Hackers Are Teaming Up to Compromise Your Email

Photo credit: iStockphoto/wildpixel

We always knew that there was an underground economy for hackers. In this Tor-based world, hackers trade credentials, share techniques, hawk hacking tools and even offer hacking as a service.

In its report “Spear Phishing: Top Threats and Trends Vol. 4 - Insights into attacker activity in compromised email accounts, security firm Barracuda Networks highlighted that hackers are creating a new specialized economy around email account takeover.

Barracuda researchers teamed up with researchers at UC Berkeley to study the end-to-end lifecycle of a compromised account. Examining 159 compromised accounts that span 111 organizations, they found that over one-third of the hijacked accounts had attackers dwelling in the account for more than one week.

The report hypothesized at the long duration (which is unusual for attacks) could highlight the amount of time needed to sell or hand over login credentials to other hackers in the dark web.

One-fifth (20%) of compromised accounts appear in at least one online password data breach. This shows that hackers are reusing credentials across employees’ personal and business accounts. Hackers are also using the information from compromised accounts to set up impersonating domains and launch conversation hijacking attacks.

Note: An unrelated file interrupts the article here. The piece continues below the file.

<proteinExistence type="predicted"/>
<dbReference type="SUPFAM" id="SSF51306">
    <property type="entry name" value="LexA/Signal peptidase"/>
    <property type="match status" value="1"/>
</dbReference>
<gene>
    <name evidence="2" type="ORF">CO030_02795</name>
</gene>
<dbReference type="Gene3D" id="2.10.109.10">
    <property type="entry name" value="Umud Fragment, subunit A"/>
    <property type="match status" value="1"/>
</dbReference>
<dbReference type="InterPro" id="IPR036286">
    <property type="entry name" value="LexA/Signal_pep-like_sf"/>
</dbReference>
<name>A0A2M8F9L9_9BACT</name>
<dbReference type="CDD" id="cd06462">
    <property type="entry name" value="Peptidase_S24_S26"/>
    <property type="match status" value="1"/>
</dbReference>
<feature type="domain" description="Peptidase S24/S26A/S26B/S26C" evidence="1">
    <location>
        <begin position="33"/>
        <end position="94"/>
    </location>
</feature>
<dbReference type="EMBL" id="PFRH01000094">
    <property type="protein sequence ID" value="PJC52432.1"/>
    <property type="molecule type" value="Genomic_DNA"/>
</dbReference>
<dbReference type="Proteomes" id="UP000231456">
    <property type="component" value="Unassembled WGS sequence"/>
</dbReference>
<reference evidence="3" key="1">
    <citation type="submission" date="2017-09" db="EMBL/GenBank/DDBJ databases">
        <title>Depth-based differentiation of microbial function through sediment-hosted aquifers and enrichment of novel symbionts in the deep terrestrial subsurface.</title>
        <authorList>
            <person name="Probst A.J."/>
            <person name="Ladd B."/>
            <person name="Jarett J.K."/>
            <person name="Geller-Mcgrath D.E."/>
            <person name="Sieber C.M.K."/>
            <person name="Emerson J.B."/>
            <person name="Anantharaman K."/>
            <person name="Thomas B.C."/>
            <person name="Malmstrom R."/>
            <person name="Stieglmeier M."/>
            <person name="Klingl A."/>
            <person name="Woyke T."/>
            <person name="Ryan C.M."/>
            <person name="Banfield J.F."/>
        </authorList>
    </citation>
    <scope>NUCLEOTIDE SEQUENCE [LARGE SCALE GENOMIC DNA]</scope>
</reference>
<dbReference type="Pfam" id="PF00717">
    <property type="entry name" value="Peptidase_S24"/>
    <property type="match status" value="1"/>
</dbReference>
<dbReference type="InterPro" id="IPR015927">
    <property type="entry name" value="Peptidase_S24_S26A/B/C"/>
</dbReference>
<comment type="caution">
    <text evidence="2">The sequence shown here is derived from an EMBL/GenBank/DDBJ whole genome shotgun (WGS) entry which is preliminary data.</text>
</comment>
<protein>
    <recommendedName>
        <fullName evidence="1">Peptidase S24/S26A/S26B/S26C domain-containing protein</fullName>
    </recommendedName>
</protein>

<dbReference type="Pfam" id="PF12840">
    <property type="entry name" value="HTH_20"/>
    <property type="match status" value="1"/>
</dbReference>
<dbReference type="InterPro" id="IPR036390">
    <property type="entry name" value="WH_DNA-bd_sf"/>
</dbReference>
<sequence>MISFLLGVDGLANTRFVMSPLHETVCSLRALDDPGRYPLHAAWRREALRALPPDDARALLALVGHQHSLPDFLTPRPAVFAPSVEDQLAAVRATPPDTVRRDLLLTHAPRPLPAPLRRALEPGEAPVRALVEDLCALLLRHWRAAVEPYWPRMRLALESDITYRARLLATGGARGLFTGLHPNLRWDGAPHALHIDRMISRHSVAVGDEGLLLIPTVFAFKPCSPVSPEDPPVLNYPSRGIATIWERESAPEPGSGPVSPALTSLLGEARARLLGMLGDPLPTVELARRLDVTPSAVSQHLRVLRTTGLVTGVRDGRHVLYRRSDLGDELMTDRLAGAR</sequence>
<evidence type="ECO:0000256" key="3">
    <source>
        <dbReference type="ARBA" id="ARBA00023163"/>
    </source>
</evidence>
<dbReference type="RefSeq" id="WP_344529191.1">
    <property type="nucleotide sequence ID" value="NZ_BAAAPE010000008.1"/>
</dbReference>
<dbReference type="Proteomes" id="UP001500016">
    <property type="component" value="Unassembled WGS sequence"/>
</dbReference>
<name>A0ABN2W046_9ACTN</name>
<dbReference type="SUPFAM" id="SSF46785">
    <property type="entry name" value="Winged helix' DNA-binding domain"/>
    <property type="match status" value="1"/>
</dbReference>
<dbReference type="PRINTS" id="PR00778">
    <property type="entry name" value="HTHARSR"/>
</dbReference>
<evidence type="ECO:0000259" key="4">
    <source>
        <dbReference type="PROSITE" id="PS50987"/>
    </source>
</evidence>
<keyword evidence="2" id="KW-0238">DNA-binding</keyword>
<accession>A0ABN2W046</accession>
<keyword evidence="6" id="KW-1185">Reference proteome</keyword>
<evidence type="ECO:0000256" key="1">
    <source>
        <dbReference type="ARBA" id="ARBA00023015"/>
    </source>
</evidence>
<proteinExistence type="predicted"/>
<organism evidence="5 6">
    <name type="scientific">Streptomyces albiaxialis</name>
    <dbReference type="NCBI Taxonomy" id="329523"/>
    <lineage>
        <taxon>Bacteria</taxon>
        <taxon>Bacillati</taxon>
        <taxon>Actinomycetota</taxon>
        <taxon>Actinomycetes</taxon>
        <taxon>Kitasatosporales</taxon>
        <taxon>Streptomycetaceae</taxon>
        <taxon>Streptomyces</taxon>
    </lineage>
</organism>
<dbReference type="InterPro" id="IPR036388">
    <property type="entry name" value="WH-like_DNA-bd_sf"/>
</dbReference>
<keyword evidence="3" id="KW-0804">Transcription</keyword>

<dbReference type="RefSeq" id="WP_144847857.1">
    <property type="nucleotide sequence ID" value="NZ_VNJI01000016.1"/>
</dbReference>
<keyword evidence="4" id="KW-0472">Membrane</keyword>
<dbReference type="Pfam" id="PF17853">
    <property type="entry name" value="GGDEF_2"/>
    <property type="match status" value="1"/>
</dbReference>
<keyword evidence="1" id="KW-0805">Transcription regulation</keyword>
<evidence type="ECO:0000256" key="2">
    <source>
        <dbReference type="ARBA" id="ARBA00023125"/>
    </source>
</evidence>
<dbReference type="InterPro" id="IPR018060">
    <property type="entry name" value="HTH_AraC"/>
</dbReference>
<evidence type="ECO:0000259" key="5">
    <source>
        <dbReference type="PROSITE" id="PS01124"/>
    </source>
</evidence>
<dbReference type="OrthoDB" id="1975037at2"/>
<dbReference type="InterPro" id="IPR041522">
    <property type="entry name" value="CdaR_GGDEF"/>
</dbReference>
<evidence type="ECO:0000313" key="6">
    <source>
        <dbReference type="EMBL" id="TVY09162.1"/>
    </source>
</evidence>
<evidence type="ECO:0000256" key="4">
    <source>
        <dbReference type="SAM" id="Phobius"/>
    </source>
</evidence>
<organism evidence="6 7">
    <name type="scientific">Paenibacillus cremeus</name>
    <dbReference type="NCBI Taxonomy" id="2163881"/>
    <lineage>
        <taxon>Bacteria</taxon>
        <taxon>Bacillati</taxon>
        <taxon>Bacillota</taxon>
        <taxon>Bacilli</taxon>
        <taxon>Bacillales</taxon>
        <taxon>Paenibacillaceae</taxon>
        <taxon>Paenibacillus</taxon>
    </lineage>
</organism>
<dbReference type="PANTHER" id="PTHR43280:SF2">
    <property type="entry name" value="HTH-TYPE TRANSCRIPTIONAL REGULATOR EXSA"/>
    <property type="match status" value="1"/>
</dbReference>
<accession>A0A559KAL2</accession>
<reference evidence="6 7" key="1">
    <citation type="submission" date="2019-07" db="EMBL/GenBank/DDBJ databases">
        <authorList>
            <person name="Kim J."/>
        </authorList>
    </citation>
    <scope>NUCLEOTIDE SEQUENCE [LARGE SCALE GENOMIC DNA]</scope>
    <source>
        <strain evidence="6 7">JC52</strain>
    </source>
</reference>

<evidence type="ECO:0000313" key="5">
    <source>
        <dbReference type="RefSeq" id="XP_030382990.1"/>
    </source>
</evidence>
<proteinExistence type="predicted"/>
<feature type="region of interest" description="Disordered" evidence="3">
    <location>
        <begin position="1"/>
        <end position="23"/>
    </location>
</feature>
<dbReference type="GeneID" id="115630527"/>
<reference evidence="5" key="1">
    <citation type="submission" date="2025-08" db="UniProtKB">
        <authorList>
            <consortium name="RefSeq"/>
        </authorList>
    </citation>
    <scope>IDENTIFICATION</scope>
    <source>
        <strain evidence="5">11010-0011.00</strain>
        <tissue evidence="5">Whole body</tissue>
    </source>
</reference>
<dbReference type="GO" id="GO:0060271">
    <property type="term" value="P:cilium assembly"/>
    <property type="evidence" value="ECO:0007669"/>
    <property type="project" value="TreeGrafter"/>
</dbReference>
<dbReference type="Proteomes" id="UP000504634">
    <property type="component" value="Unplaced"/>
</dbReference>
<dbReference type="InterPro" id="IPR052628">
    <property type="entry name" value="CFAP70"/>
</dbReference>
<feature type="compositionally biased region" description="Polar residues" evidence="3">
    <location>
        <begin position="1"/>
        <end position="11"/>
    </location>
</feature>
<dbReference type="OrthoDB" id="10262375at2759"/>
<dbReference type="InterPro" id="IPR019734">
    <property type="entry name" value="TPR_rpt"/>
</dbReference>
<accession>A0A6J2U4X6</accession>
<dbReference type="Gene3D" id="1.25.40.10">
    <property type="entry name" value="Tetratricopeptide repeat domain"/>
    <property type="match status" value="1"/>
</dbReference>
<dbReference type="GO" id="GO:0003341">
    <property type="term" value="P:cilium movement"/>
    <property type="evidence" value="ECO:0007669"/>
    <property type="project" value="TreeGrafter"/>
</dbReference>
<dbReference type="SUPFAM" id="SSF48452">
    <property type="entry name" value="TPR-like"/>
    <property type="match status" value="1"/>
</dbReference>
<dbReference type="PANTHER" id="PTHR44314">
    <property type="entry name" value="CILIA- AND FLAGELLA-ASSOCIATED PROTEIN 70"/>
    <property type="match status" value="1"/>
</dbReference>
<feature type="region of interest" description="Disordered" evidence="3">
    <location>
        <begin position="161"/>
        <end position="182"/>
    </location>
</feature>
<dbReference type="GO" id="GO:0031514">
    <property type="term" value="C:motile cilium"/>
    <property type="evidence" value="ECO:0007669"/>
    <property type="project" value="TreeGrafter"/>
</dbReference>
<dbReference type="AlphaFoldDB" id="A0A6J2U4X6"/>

More worrying is how such breaches show teamwork among hackers. For email breaches, Barracuda sees coordination between two teams of hackers. In 31% of these compromises, one set of attackers focuses on compromising accounts and then sells account access to another set of cybercriminals who focus on monetizing the hijacked accounts. 

“Cybercriminals are getting stealthier and finding new ways to remain undetected in compromised accounts for long periods of time so they can maximize the ways they can exploit the account, whether that means selling the credentials or using the access themselves,” said Don MacLennan, senior vice president for engineering in email protection at Barracuda Networks.

“Being informed about attacker behavior will help organizations put the proper protection in place so they can defend against these types of attacks and respond quickly if an account is compromised,” he added.

Photo credit: iStockphoto/wildpixel